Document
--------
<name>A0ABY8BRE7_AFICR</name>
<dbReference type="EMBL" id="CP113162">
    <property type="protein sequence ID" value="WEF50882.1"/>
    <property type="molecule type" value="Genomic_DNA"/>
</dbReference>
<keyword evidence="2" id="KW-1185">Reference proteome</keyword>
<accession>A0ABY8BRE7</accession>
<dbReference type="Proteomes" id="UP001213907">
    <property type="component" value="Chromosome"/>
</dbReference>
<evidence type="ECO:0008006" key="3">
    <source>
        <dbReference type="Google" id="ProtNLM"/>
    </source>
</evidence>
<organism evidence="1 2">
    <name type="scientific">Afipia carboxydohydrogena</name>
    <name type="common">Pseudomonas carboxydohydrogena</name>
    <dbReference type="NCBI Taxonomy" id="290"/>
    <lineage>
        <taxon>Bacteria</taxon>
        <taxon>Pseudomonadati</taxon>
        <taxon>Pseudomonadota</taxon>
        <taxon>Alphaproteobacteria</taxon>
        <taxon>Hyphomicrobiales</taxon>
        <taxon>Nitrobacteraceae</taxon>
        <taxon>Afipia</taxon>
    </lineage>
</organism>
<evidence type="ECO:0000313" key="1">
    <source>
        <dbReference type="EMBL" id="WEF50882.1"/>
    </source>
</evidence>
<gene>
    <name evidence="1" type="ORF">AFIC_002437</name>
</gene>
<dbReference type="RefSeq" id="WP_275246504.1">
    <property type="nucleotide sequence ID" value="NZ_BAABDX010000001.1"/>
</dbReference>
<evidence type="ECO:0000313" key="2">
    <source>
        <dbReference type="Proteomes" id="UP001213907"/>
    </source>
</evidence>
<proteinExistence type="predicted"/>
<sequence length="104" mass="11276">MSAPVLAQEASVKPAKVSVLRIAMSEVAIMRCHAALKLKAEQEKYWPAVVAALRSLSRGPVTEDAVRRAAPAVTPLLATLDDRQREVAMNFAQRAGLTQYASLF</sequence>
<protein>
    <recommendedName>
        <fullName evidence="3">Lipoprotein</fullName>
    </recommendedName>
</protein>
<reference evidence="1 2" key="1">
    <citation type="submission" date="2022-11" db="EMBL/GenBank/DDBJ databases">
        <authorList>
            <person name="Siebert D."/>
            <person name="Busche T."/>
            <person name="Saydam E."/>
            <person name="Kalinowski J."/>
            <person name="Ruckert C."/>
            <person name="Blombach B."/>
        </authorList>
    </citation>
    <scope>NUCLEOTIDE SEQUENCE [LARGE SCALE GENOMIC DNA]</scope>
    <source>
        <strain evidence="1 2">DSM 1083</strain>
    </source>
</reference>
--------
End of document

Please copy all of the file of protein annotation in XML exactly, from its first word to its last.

<name>A0ABY8BRE7_AFICR</name>
<dbReference type="EMBL" id="CP113162">
    <property type="protein sequence ID" value="WEF50882.1"/>
    <property type="molecule type" value="Genomic_DNA"/>
</dbReference>
<keyword evidence="2" id="KW-1185">Reference proteome</keyword>
<accession>A0ABY8BRE7</accession>
<dbReference type="Proteomes" id="UP001213907">
    <property type="component" value="Chromosome"/>
</dbReference>
<evidence type="ECO:0008006" key="3">
    <source>
        <dbReference type="Google" id="ProtNLM"/>
    </source>
</evidence>
<organism evidence="1 2">
    <name type="scientific">Afipia carboxydohydrogena</name>
    <name type="common">Pseudomonas carboxydohydrogena</name>
    <dbReference type="NCBI Taxonomy" id="290"/>
    <lineage>
        <taxon>Bacteria</taxon>
        <taxon>Pseudomonadati</taxon>
        <taxon>Pseudomonadota</taxon>
        <taxon>Alphaproteobacteria</taxon>
        <taxon>Hyphomicrobiales</taxon>
        <taxon>Nitrobacteraceae</taxon>
        <taxon>Afipia</taxon>
    </lineage>
</organism>
<evidence type="ECO:0000313" key="1">
    <source>
        <dbReference type="EMBL" id="WEF50882.1"/>
    </source>
</evidence>
<gene>
    <name evidence="1" type="ORF">AFIC_002437</name>
</gene>
<dbReference type="RefSeq" id="WP_275246504.1">
    <property type="nucleotide sequence ID" value="NZ_BAABDX010000001.1"/>
</dbReference>
<evidence type="ECO:0000313" key="2">
    <source>
        <dbReference type="Proteomes" id="UP001213907"/>
    </source>
</evidence>
<proteinExistence type="predicted"/>
<sequence length="104" mass="11276">MSAPVLAQEASVKPAKVSVLRIAMSEVAIMRCHAALKLKAEQEKYWPAVVAALRSLSRGPVTEDAVRRAAPAVTPLLATLDDRQREVAMNFAQRAGLTQYASLF</sequence>
<protein>
    <recommendedName>
        <fullName evidence="3">Lipoprotein</fullName>
    </recommendedName>
</protein>
<reference evidence="1 2" key="1">
    <citation type="submission" date="2022-11" db="EMBL/GenBank/DDBJ databases">
        <authorList>
            <person name="Siebert D."/>
            <person name="Busche T."/>
            <person name="Saydam E."/>
            <person name="Kalinowski J."/>
            <person name="Ruckert C."/>
            <person name="Blombach B."/>
        </authorList>
    </citation>
    <scope>NUCLEOTIDE SEQUENCE [LARGE SCALE GENOMIC DNA]</scope>
    <source>
        <strain evidence="1 2">DSM 1083</strain>
    </source>
</reference>